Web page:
You don't need to have a 40-hour work week to create a budget that makes your money work for you. In fact, if your pay varies based on commission or how much you earn in tips, that's all the more reason to have a sensible budget in place. Here are a few strategies to build a smart budget that makes the most of your part-time income.
You may have a good idea what your average paycheck might look like, but what about all your paychecks? What are the biggest factors in determining how much you make? Maybe you worked 35 hours this week but only 15 last week, or perhaps you earn more in tips on nights and weekends. Keep track of your pay for at least 3 months in order to spot patterns and determine your average weekly income.
It's a whole lot easier to add money into your budget than it is to cut it out, so by determining the amount of your lowest paycheck, you determine the minimum amount of money you need to cover your expenses. By anticipating the lean periods, you can determine the amount you need to save during your flush periods. Understanding your financial strengths and weaknesses is at the heart of tip number one, and it also leads perfectly into tip number two.
If you're always on the look-out for good opportunities to earn extra money, you may already be picking up extra shifts to help out coworkers and make a good impression on your employer. Be sure to be on time for all your scheduled shifts, and try to be the person your coworkers and managers go to when they need coverage. This go-getter attitude will look great when you are up for a promotion or raise.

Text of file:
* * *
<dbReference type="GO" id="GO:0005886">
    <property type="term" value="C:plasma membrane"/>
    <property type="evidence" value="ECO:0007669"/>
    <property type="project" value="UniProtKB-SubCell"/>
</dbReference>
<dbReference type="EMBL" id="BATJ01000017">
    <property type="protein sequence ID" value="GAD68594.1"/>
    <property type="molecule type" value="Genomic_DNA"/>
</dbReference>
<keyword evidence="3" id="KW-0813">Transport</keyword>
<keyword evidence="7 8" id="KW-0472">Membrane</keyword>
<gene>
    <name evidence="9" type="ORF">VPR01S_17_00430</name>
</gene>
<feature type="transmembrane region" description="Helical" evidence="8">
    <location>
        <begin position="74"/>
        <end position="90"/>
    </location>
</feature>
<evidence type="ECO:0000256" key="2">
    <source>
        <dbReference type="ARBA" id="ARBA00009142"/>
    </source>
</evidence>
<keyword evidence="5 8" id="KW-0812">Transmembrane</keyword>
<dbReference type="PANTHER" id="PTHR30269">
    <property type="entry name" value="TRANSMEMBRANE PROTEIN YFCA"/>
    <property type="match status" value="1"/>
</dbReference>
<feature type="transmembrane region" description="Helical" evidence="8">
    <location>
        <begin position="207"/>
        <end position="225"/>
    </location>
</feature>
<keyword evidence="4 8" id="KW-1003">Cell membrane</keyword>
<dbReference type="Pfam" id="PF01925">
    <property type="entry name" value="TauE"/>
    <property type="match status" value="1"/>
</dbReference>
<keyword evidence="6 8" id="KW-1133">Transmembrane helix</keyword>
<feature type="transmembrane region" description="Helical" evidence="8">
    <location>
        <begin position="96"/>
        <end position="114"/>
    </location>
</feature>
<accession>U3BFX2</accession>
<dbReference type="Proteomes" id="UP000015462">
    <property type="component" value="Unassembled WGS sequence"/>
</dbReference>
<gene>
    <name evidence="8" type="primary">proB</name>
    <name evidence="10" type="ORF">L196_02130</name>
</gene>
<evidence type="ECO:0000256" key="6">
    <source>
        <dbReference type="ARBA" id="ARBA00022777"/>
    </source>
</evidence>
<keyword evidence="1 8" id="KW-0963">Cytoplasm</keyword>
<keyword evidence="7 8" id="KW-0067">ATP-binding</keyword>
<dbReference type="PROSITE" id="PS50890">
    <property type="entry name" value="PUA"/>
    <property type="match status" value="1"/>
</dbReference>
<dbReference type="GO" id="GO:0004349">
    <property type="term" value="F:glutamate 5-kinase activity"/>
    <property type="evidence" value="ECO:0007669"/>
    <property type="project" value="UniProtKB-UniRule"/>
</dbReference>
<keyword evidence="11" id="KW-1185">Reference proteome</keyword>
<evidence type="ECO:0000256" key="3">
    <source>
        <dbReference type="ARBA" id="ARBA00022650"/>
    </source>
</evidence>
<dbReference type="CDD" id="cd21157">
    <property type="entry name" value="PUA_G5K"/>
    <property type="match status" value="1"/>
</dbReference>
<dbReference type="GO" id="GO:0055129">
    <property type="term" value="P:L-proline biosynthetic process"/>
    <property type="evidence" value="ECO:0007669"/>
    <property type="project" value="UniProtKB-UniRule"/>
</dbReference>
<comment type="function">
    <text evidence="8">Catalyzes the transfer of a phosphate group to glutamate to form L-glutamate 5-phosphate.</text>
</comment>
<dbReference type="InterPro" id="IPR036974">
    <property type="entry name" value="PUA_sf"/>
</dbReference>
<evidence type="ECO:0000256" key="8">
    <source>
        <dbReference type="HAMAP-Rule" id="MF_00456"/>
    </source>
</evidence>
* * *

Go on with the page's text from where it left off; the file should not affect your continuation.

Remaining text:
Once you have a better idea of what your average income is over time, you can begin allocating your money into different categories. Start with the things you can most easily account for, especially any fixed recurring monthly payments like rent or car payments, and give yourself a reasonable budget for gas, groceries, and other variable expenditures. That generally means cutting out expenses wherever possible, like limiting your Starbuck's budget to $10 a month or skipping Wendy's on your lunch break.
Subtract your monthly spending from your minimum income for that month. If you're still in the red when all the math is done, you may want to ask yourself how often or why this is happening and look for problematic spending patterns. If it's a consistent occurance, consider some side work to avoid relying on title loans; a few hours of driving for Uber or doing freelance work may help you bridge the payday gap.
Some expenses aren't quite as predictable, but that doesn't mean you shouldn't try to account for and anticipate them. If your water bill is draining you, or your power bill has you feeling tapped out, look for ways to minimize your consumption. After all, a penny saved is a penny earned, especially when you're on a tight budget.
The only thing that is constant is change. Your financial needs don't always match your financial means, so flexibility is the name of the game - but how do you build a budget that can adapt with a variable income? The short answer is, you don't. The trick is to make two budgets: one to use when it's time to tighten the belt and one to use when you can afford to loosen it.
When you have plenty of money in the bank, it can be tempting to let your budget slip, but that's where the "Budget A" comes into play. That's your budget you use when everything is A-OK. Save-save-save while the saving's good, spending occasionally on recreation, but devoting most of your discretionary budget to building up your rainy-day fund.
"Budget B" is meant to help you successfully make it through the tight times. Instead of saving when times are tight, keep your essential needs front-and-center and make sure those are covered before you spend on anything else. Maybe there's a fast way to capitalize on your skills and knowledge with a side hustle to avoid dipping into your savings or using your vehicle to get a title loan.
When you don't know how many hours you'll work next week (let alone next month), it's hard to know what you can and can't afford. But having less money to spend makes how you spend it even more important. Keep your finger on the pulse of your finances, maximize your earning, and prioritize your expenses to help you create a budget for the best or times and the worst of times so you can keep rolling with the punches no matter what comes your way.